But, just as Jenkins’ slump in the middle of the season, Jenkins struggled to put the ball in the hoop, scoring Hofstra’s only points over the next 3:33, during which ODU went on a 13-2 run (7-0 after Jenkins’ basket, a nice fast break finger roll, avoiding a charge) to tie the game, 24-24, with 3:31 left in the opening half. Jenkins then scored Hofstra’s the final 5 points of the half on a jumper and a three-pointer, to give the Pride a slim 29-28 halftime advantage.
Due to the physical, grind-it-out nature of the game, the Comcast play-by-play broadcaster described the earlier 13-2 ODU run as more of a 13-2 stroll.
Jenkins and the Pride’s offensive struggles returned for a good part of the second half. Senior forward Darren Townes’ free throw with 17:26 left in the game, tying the score, 30-30, was Hofstra’s only point in the first 8:25 of the second half, as the Pride failed to connect on its first eight shots (half of those missed by Jenkins) from the field, until Jenkins scored on a layup to cut the Monarch’s lead to 42-37 with 11:34 remaining.
For all the talk above of Jenkins needing to get his teammates involved more in order for Hofstra to win, it’s not as if ODU wasn’t trying to win the same way. It’s just that ODU’s go-to-guy scored ever so slightly more than Jenkins. Other than its own lone star, seven other Monarchs combined for only 22 points on just 23 percent (8–35) shooting from the floor.
Meanwhile, ODU junior forward Gerald Lee, from Uusikaupunki (I’ll be honest, I cut and pasted that rather than trying to spell it), Finland, scored a game-high 30 points on 13-of-19 shooting form the field (on mostly tough layups and dunks), while grabbing a game-high 10 rebounds, to help ODU to a 50-37 rebounding advantage, a reversal of the 48-39 margin Hofstra held on the boards in the teams’ only other meeting, a 60-51 Hofstra win on February 10th.
Again, as with the lack of supplementary offensive help for Jenkins, that wasn’t what Hofstra Head Coach Tom Pecora says is “Hofstra Basketball,” which at its most successful this season, has been predicated first and foremost on solid defense (which Hofstra demonstrated on Saturday) and winning the battle on the glass (which, the above numbers obviously show, the Pride did not).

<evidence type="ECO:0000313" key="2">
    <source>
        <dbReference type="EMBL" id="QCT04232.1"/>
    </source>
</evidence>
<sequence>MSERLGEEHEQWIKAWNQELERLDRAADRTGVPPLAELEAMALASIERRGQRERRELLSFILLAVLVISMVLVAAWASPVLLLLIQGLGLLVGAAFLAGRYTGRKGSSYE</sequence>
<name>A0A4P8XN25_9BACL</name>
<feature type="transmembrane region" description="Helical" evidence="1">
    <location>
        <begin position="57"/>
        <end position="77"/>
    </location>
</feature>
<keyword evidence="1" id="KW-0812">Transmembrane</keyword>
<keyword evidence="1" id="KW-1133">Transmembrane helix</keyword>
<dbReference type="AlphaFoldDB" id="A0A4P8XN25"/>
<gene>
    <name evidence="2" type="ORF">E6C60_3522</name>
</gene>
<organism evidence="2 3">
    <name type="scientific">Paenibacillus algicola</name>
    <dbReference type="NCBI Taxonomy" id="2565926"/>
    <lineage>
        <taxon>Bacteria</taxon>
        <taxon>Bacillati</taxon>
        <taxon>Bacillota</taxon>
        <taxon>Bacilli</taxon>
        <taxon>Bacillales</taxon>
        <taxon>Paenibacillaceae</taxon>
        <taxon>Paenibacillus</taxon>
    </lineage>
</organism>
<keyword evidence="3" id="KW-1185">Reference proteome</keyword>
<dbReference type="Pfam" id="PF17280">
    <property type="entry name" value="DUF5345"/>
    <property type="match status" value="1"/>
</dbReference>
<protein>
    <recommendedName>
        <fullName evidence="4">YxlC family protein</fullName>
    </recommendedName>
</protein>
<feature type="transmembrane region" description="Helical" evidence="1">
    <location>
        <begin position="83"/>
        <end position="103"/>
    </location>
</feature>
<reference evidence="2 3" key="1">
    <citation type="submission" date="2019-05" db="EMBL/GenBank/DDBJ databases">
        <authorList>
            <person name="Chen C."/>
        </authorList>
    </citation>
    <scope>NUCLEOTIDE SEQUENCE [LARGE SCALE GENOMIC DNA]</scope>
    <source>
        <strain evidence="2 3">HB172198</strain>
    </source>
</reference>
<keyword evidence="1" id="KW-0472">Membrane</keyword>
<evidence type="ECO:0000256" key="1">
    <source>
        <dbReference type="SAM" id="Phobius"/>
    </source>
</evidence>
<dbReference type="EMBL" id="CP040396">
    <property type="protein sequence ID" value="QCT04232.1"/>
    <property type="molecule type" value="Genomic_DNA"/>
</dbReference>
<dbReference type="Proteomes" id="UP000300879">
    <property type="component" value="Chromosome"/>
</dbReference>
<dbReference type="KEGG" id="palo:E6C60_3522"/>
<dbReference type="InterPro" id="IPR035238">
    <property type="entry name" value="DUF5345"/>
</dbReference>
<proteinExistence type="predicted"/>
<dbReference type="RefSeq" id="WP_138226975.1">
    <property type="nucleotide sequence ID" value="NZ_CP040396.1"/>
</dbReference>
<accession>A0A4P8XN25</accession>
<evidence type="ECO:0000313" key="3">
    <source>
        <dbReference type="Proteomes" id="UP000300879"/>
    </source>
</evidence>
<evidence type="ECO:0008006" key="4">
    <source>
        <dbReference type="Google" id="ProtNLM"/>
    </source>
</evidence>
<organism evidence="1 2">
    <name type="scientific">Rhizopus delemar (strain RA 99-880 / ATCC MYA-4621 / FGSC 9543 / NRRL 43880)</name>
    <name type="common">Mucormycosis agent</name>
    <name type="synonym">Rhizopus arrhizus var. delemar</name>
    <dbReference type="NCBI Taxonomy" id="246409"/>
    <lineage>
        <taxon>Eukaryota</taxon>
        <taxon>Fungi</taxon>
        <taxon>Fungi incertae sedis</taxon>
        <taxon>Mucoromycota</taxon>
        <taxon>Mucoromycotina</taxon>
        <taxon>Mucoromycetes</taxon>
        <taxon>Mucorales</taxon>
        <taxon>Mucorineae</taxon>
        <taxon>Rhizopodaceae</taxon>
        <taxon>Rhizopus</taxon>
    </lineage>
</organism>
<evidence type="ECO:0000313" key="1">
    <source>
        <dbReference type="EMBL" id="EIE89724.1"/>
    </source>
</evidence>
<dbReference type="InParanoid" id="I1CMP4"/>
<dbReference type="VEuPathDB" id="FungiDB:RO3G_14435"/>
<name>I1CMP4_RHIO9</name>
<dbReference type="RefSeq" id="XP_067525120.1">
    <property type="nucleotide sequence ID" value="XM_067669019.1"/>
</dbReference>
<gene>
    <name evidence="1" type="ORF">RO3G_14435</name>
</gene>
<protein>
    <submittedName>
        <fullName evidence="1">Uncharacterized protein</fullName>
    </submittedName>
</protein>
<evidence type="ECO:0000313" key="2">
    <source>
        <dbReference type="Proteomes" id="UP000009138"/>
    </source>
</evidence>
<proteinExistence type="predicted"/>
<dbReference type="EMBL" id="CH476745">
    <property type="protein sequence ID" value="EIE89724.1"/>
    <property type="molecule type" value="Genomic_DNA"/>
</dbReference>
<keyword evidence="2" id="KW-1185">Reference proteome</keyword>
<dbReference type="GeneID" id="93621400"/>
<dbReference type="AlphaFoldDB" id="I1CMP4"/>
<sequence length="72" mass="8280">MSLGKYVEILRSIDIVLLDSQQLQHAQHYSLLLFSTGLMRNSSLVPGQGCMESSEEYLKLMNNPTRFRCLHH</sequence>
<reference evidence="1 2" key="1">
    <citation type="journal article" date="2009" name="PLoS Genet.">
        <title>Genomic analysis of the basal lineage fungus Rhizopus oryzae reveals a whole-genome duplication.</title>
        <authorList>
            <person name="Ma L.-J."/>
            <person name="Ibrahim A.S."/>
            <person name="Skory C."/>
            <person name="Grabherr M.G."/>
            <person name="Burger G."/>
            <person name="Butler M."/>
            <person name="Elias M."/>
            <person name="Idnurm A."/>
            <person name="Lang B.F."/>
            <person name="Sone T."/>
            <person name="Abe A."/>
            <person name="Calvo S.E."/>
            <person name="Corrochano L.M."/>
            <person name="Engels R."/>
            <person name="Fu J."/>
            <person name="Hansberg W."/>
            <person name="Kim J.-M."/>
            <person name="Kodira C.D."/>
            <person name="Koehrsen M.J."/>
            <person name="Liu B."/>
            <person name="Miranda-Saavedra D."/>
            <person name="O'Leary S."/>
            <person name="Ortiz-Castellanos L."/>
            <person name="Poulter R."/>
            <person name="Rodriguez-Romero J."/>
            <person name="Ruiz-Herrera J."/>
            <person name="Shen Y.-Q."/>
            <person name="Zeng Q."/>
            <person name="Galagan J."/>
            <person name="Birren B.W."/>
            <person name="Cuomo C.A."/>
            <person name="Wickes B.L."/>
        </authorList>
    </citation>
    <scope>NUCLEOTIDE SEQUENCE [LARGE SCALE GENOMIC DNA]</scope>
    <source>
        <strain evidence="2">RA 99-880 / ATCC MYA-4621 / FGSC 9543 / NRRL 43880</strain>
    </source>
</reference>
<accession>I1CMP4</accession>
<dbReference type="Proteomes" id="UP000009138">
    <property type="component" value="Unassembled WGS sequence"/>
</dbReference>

It sounds like Hofstra had no answer for the ODU big man they call the Finnisher (yes, that one is spelled correctly with the two “n’s” because of Lee’s homeland), and whom Pecora calls “The CAA’s version of Tim Duncan.”
But, there actually was answer, something which Pecora and his staff may kick themselves for later on, when looking at the game film. Especially during Hofstra’s big 20-2 run and at other times during the contest, the Pride was successful at neutralizing Lee and the entire ODU offense with a very effective zone defense. However, Pecora opted to abandon the zone all too often, and go with a man-to-man defense, trying several of his bigs on Lee, which 6-foot-10, 250-pounder carved up for a bunch of points in the paint.
However, that said, two of the biggest baskets in the game came not from Lee, but from his compliments. Senior forward Jonathan Adams (7 points) made one of only two ODU three-pointers on the afternoon and sophomore forward Kenyon Carter (4 points) made a jumper to give the Monarchs the biggest lead of the game, at 42-32, with 9:57 to go.
Still, much like the end of the regular season, Jenkins and the Hofstra offense was able to rally itself with the right mix of Jenkins scoring and setting up his teammates.
And, Old Dominion did all it could to keep Hofstra in the game at the foul line, make a horrid 42 percent (8 of 19) of it’s free throws. But, after making big strides this season at the free throw line (shooting 69.3 percent on the season), the Pride went right back to shooting the same kind of free throw percentage which plagued it in big games in February and March in past years.